> From your message I can't exactly tell why we can't have it for
> Squeeze. My personal experience is that I've been using
> CONCURRENCY=makefile since several months now, and I've never run
> into problems.
I know there are bugs in the dependencies, which only affect some
combinations of packages when concurrent booting is enabled (example:
#508289) , and believe the number of users testing with
CONCURRENCY=makefile is so low that it is unlikely that all such bugs
have been found and detected. There is also the issue with booting
too fast exposing race conditions, where the boot just happen to work
now in sequential mode. I ran into issues with X failing to start
when CONCURRENCY=makefile and readahead were both enabled, and never
found time to track down the problem. I suspect the cause is that
some services are not operational when their init.d script is
finished, causing their depending scripts to fail if the boot happen
And I also got the idea that Squeeze will freeze fairly soon, and
given my believe that there are edge cases and race conditions left to
fix, introducing it shortly before freeze seem like a bad idea.
All of this is based on my belief that there are very few people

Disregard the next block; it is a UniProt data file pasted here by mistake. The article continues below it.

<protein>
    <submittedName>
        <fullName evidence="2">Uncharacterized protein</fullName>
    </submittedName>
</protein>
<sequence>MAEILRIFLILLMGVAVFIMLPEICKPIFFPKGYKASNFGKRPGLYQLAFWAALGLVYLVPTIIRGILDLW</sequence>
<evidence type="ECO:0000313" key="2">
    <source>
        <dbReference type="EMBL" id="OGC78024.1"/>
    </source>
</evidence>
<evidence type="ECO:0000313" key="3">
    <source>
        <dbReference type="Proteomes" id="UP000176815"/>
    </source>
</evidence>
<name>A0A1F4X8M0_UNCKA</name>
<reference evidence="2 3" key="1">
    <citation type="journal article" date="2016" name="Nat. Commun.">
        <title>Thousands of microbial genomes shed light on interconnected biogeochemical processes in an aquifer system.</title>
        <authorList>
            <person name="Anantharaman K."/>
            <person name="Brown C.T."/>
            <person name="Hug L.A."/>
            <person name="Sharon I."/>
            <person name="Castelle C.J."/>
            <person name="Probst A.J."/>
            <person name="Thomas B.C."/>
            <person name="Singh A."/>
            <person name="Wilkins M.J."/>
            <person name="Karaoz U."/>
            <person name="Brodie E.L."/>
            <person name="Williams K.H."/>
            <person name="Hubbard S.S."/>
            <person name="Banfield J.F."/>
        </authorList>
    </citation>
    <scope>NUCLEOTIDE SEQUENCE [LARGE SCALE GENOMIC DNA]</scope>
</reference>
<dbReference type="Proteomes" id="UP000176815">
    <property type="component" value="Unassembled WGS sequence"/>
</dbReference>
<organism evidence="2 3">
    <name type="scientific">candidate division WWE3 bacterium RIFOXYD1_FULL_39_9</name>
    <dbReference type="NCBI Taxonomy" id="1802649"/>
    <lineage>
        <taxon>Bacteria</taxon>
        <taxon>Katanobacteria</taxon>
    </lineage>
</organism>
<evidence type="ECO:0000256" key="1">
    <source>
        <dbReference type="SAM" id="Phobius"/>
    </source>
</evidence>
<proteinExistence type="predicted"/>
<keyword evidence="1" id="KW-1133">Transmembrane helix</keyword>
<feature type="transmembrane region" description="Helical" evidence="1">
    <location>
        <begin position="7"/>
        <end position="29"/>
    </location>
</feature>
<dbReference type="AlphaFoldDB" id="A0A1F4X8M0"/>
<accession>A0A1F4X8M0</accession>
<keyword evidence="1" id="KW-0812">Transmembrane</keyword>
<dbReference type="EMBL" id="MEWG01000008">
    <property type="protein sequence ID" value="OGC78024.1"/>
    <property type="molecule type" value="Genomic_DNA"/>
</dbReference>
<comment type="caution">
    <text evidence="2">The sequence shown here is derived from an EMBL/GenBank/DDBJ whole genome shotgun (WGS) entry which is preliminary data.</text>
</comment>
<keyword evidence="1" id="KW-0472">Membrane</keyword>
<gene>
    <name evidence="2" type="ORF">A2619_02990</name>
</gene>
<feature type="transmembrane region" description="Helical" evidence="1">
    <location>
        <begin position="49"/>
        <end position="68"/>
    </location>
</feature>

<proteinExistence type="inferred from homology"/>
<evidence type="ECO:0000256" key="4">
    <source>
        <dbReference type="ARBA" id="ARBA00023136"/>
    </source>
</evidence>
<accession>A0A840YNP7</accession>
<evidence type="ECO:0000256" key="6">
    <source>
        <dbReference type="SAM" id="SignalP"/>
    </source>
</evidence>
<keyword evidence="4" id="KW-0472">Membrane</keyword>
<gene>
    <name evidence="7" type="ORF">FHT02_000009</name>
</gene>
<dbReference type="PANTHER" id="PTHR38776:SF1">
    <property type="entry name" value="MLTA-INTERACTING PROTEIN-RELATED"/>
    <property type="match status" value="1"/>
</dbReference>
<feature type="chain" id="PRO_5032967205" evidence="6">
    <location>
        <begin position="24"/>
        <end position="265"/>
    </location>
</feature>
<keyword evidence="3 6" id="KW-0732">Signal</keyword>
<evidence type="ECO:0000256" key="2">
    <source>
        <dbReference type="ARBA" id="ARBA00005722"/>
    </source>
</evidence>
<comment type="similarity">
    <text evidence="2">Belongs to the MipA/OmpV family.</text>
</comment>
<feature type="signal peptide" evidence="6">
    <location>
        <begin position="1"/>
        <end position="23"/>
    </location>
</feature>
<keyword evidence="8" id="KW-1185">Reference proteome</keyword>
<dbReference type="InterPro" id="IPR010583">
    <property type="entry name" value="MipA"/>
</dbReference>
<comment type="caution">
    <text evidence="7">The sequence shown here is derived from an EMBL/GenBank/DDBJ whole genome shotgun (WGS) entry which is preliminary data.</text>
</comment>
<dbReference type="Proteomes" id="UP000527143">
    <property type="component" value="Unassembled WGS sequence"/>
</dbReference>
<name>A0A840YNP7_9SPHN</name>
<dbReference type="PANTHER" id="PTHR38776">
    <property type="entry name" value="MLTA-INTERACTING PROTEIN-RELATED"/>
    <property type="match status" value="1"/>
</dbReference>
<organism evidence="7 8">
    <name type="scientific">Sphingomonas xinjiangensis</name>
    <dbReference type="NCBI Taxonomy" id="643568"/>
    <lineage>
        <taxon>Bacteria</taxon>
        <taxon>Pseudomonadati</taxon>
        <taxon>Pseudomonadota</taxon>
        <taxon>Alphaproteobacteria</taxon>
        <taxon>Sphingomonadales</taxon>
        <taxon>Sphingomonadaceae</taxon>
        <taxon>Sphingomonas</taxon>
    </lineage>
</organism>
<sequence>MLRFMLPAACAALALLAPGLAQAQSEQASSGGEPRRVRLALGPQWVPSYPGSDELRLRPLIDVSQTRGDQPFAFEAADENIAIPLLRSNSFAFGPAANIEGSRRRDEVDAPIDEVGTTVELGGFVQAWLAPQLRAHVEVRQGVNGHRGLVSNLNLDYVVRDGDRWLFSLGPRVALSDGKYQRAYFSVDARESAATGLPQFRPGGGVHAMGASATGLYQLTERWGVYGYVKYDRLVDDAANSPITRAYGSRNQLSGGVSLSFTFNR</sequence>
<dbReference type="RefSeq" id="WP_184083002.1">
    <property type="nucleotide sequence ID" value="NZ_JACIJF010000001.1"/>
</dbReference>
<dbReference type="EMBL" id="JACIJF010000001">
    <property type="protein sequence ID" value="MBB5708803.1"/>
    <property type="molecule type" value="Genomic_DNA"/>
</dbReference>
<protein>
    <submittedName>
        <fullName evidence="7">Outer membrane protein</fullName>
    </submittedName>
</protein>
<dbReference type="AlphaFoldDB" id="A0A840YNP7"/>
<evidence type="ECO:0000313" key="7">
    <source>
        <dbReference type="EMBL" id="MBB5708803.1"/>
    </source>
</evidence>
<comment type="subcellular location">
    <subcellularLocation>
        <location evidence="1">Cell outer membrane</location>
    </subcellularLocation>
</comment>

testing with CONCURRENCY=makefile. If a lot of people are using it
successfully, it is less likely that there are many race conditions
and edge cases left to fix, and enabling it for Squeeze would be a
more safe option.
Working with the boot system tend to make me very careful when
introducing changes, as a wrong upload can render a lot of machines
unable to boot.
> The init.d world has changed quite a bit in recent years and might
> change even more in the next, it is possible that for Squeeze+1
> we'll want to be elsewhere than at CONCURRENCY=makefile.
I am quite sure we will still have init.d scripts around (the LSB
require it), but I also hope we have replaced /sbin/init with an event
based system, pushed most scripts out of rcS.d/ and into rc[2-5].d or
event triggers. It should both solve the broken single user in Debian
and make sure machines boot no matter the type of hardware
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